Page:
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Archive for June, 2017

Dateline: August, 1954 – The baseball field at Lincoln Park may be named after legendary N.Y. Giant shortstop Dick Bartell, but in the summer of 1954 the king of that diamond was 15-year old Don Sherratt. The Alameda Times Star reported that young Sherratt was on track to follow the great Bartell to the majors after he posted a phenomenal .818 batting average in the ARPD’s Police League summer baseball circuit. No adjustment of your eye glasses is necessary… the kid hit .818 leading his Lincoln Park Dodgers to the East End Championship that featured the squads from Franklin, Krusi and McKinley Parks.

Don played the hot corner and had numerous opportunities to show off his fine arm and glove as the opposition frequently discovered. He was also a member of the 1953 Lincoln team that also won the East End crown. Frisco Sartor, Alameda American Legion baseball coach and Lincoln Park Director, said of Sherratt, “a fine prospect, possessed of many natural abilities and, with the proper guidance, should prove to be an outstanding baseball player.”

Of the experience, Don had this to say, “The ARPD’s Police League was great because of the players connection with a police officer who was the team coach and became the players friend.”

Don Sherratt, a great ball player, career educator (see photo below), and truly an Alameda Legend!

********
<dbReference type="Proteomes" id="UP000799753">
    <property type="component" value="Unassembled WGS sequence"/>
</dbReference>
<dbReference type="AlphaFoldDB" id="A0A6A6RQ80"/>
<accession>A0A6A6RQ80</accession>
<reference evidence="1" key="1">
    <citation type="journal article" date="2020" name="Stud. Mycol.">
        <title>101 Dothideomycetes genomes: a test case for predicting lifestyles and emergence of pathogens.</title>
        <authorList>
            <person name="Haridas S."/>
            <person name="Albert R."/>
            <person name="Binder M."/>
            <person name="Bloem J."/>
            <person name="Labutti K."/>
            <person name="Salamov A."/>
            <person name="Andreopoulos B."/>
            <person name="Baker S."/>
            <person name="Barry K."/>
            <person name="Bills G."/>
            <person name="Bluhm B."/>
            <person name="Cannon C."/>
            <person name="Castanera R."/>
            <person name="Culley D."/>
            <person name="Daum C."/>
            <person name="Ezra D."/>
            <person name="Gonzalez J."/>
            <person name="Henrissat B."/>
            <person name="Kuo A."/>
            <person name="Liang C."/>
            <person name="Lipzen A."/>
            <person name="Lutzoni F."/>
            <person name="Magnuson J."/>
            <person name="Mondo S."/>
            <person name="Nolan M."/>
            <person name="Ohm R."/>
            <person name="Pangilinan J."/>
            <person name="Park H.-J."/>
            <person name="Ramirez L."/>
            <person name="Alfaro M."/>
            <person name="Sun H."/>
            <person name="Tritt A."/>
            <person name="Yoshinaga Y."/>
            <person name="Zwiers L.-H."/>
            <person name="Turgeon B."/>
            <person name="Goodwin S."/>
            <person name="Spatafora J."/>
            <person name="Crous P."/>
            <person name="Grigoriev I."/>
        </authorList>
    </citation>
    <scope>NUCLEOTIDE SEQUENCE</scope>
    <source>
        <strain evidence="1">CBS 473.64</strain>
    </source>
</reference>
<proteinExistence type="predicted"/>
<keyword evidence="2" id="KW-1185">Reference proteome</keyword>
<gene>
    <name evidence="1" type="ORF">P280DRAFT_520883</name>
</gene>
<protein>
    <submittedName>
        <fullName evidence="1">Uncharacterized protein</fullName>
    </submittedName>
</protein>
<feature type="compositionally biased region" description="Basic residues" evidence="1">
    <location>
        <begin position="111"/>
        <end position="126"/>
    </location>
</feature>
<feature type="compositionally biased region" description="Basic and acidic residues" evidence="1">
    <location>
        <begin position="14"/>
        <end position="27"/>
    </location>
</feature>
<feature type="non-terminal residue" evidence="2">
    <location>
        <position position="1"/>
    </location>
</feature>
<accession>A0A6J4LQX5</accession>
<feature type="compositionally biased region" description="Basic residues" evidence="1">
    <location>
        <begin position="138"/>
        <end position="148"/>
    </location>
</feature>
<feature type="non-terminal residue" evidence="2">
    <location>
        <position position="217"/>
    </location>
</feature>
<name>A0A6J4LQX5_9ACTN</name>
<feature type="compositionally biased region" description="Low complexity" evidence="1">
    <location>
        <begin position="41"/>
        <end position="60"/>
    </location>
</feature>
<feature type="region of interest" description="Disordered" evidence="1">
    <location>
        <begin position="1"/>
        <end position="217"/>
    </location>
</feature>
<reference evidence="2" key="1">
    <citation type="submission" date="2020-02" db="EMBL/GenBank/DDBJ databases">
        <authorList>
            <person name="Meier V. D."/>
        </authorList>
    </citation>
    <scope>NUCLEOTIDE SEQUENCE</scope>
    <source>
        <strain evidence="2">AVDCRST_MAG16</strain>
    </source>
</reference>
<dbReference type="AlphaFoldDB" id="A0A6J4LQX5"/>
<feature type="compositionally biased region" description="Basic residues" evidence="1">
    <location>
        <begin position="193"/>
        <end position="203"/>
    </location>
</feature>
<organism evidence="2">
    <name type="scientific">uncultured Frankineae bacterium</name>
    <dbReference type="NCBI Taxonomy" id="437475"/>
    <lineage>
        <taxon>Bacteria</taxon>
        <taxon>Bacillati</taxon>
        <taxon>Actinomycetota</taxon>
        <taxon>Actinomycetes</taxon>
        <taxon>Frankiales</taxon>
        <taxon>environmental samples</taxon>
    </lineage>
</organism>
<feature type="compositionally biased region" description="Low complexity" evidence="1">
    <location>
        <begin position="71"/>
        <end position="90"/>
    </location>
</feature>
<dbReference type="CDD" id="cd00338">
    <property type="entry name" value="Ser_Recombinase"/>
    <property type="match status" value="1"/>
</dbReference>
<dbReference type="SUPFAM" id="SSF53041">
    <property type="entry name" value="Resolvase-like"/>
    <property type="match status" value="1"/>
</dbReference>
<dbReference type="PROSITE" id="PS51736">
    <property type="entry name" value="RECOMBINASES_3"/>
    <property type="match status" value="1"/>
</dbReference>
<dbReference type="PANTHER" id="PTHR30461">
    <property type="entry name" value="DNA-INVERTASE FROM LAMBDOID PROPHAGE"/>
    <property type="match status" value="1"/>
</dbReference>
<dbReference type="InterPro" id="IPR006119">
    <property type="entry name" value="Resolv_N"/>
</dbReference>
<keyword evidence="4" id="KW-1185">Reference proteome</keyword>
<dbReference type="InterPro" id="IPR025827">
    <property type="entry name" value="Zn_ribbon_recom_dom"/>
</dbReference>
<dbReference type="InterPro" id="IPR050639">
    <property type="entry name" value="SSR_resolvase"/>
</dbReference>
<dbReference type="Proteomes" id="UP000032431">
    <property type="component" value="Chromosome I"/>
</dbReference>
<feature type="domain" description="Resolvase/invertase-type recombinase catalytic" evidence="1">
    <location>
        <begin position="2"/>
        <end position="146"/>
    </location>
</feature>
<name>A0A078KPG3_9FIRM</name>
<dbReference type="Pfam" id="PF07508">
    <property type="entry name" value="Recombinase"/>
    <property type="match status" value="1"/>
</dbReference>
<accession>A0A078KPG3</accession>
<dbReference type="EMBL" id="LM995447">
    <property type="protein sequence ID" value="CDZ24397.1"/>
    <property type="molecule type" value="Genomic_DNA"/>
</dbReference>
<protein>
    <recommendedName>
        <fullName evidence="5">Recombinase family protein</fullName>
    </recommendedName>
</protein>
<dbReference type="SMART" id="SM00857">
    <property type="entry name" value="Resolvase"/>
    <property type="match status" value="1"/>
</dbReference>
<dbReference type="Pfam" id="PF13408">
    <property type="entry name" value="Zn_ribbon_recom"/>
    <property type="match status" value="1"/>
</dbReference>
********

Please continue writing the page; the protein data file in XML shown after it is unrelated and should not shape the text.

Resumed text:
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After his playing days were over, Don had a long and very successful career in the Alameda School District.

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Park Director (1956) – Edison

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Park Director (1956) – Washington

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Park Director (1956) – Lincoln

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Park Director (1956) – Franklin

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Park Director and Asst. Recreation Supervisor (1958-1968) – Estuary, Krusi, Lincoln, Franklin, Woodstock, ARPD Office

Some of Don’s recollections from his time working at the ARPD, “Working for the ARPD gave me the chance to develop my skills as a teacher and coach. The role enabled me to learn how to work with kids of all backgrounds. It was my opportunity to truly understand diversity.

One summer coaching the Lincoln Park Bantam team, we didn’t win a single game. Regardless of the game results, these 12 players showed up for every practice and game. When  they reached high school, two of the kids were named All-League. When I coached at Krusi Park, some of the core players, in the various age groups, ultimately went on to play in the Babe Ruth Program and at higher levels, including college and the pros.

Some of the memorable recreation professionals and park directors for me were Bea Rowney, Lil Arnerich, Ray Luce, Augie Gouig, Don Grant and Bob Howard. Others who really led the kids and liked the youngsters at their parks were Barry Weiss, Paul Klays, and Al Thomas.”

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Park Director (1956) – McKinley

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